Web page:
Red Cliff (Chi Bi) (2009)
Critic Consensus: Featuring some impressively grand battlefield action, John Woo returns to Asia and returns to form in the process for this lavish and slick historical epic.
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|Rating:||R (for sequences of epic warfare)|
|Genre:||Drama, Action & Adventure, Art House & International, Classics|
|Directed By:||John Woo|
|Written By:||Kuo Zheng, John Woo, Khan Chan, Kuo Cheng, Sheng Heyu|
|In Theaters:||Nov 20, 2009 Wide|
|On DVD:||Sep 27, 2008|
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as Zhou Yu
as Zhuge Liang
as Cao Cao
as Sun Quan
as Zhao Yun/Zhao Zilong
as Xiao Qiao
as Gan Xing
as Sun Shangxiang
as Liu Bei
as Lu Su
as Sun Shucai
as Li Ji
as Guan Yu
as Zhang Fei
as Huang Cai
as Cao Hong
as Dr. Hua Tuo
as Jiang Gan
as Zhang Liao
as Yue Jin
as Xia Hou Jun
as Wei Ben
as Cai Mao
as Emperor Han
as Lady Mi
as Tian Tian
as Gan Xing
as Sun Shangxiang
News & Interviews for Red Cliff (Chi Bi)
Critic Reviews for Red Cliff (Chi Bi)
The result is an awfully big and powerful movie, even in abbreviated form.
A formidable prelude to an epic battle with resplendent effects and action spectacles.
Flaws and all, you can't watch a frame of it without feeling that it has been generations since Hollywood tackled anything on this scale.
Audience Reviews for Red Cliff (Chi Bi)
Red Cliff is an epic retelling of the battle of Red Cliffs in which a power hungry politician attempts to invade the peaceful lands of the south to unite the kingdom under his personal rule. Although clearly a historical epic, the film I was reminded of the most whilst watching Red Cliff was The Two Towers, mainly because of the fact that it is pretty much just one huge battle sequence in which two vast armies of pixels kick the crap out of each other. It's basically the story of a game of military chess between two strategists rather than anything as mystical and romantic as Crouching Tiger or House Of Flying Daggers, and as such it is much more of a "boy's film". Woo does in fact try to inject some of this sweeping romanticism, but it falls short of Ang Lee's poetic vision because it relies entirely on one character; unfortunately she is criminally underwritten and Wei Zhao plays her with a constant vacant semi-smile that just made her look a bit retarded! On the other hand Takeshi Kaneshiro clearly relishes the role of wily tactician which makes a change from his usual action man persona and the best sequences come when the personalities of the characters are stamped onto the surrounding battle; namely the involvement of their feisty spy and Kaneshiro's ploy to steal arrows from the opposing army. The opening sequence featuring a general protecting his master's baby (a clear reference to Hard Boiled) also raises a smile. Maybe not fully rounded, but as a visual spectacle it is an absolute feast and it makes me wonder how good it would've been if Woo had stayed in China to create projects like this instead of spending the last 20 years sucking Satan's cock in Hollywood...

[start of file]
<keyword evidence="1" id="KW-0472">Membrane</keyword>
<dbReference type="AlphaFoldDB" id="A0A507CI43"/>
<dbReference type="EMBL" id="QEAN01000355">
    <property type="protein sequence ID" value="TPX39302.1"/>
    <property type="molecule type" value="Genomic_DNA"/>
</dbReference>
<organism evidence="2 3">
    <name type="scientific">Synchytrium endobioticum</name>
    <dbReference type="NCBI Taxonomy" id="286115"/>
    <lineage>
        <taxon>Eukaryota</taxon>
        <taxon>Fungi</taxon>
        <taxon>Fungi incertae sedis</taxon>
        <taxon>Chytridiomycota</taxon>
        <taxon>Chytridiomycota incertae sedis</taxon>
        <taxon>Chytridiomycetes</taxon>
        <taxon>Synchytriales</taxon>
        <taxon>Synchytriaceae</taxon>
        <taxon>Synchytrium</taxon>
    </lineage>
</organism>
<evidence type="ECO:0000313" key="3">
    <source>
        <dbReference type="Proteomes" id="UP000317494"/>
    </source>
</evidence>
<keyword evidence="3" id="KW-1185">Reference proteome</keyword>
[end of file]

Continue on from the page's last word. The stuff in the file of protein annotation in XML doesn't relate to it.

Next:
A decent big battle epic film by John Woo. The fight scenes are good and on a huge scale. Sadly there wasn't a great deal of plot, just waiting for the next big battle to take place, so it did become repetitive in that sense which isn't helped by a long run time.
John Woo's epic movie about the historical Chinese battle at the red cliffs has everything you expect from a film of such a scale: interesting characters that grow on you, a great soundtrack, huge spectacle and gorgeous shots, lots of (surprisingly unbloody ) fights and battles, some of which are of course as exaggerated and silly as expected from Asian cinema. Even the shorter cut of the film feels a bit long in the middle part. But the final battle and all the tactics that come with it are really great and offer very enthralling entertainment. It all culminates in an almost Tarantino-esque standoff between the main characters that literally has you on the edge of your seat. Thankfully, while some of his trademarks can be found throughout the film, Woo does not go overboard with his slow-motions or dramatically flying doves. Of course he still had to add a dove, though. Still, great and huge historical cinema.
Red Cliff (Chi Bi) Quotes
|Zhuge Liang:||A clear Milky Way and snaking clouds signal fog is near. If you know how earth, sky, yin and yang change, then the sun, moon and stars, the wind, forest, mountains and fire, become soldiers at your command.|
|Zhuge Liang:||We must fight even if we cannot win.|
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